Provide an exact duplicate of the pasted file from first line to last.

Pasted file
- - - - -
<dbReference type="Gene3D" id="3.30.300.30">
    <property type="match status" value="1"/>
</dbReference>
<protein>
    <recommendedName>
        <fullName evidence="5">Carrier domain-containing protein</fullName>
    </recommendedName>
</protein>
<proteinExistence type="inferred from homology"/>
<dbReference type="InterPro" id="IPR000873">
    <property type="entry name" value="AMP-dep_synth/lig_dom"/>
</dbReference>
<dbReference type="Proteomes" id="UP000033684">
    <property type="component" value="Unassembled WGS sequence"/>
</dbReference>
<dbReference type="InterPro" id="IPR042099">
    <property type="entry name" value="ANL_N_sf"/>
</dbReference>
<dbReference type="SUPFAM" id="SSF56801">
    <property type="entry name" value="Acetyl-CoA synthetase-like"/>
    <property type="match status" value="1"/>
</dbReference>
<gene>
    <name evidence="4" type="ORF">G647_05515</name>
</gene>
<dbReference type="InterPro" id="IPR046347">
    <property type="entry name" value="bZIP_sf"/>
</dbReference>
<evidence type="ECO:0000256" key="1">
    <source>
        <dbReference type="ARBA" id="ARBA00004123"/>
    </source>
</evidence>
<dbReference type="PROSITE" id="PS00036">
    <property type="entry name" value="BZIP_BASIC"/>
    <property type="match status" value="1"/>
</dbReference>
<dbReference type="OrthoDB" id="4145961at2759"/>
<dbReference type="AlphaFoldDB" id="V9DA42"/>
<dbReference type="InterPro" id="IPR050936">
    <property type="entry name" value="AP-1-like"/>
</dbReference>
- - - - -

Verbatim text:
<dbReference type="Gene3D" id="3.30.300.30">
    <property type="match status" value="1"/>
</dbReference>
<protein>
    <recommendedName>
        <fullName evidence="5">Carrier domain-containing protein</fullName>
    </recommendedName>
</protein>
<proteinExistence type="inferred from homology"/>
<dbReference type="InterPro" id="IPR000873">
    <property type="entry name" value="AMP-dep_synth/lig_dom"/>
</dbReference>
<dbReference type="Proteomes" id="UP000033684">
    <property type="component" value="Unassembled WGS sequence"/>
</dbReference>
<dbReference type="InterPro" id="IPR042099">
    <property type="entry name" value="ANL_N_sf"/>
</dbReference>
<dbReference type="SUPFAM" id="SSF56801">
    <property type="entry name" value="Acetyl-CoA synthetase-like"/>
    <property type="match status" value="1"/>
</dbReference>
<gene>
    <name evidence="4" type="ORF">G647_05515</name>
</gene>
<dbReference type="InterPro" id="IPR046347">
    <property type="entry name" value="bZIP_sf"/>
</dbReference>
<evidence type="ECO:0000256" key="1">
    <source>
        <dbReference type="ARBA" id="ARBA00004123"/>
    </source>
</evidence>
<dbReference type="PROSITE" id="PS00036">
    <property type="entry name" value="BZIP_BASIC"/>
    <property type="match status" value="1"/>
</dbReference>
<dbReference type="OrthoDB" id="4145961at2759"/>
<dbReference type="AlphaFoldDB" id="V9DA42"/>
<dbReference type="InterPro" id="IPR050936">
    <property type="entry name" value="AP-1-like"/>
</dbReference>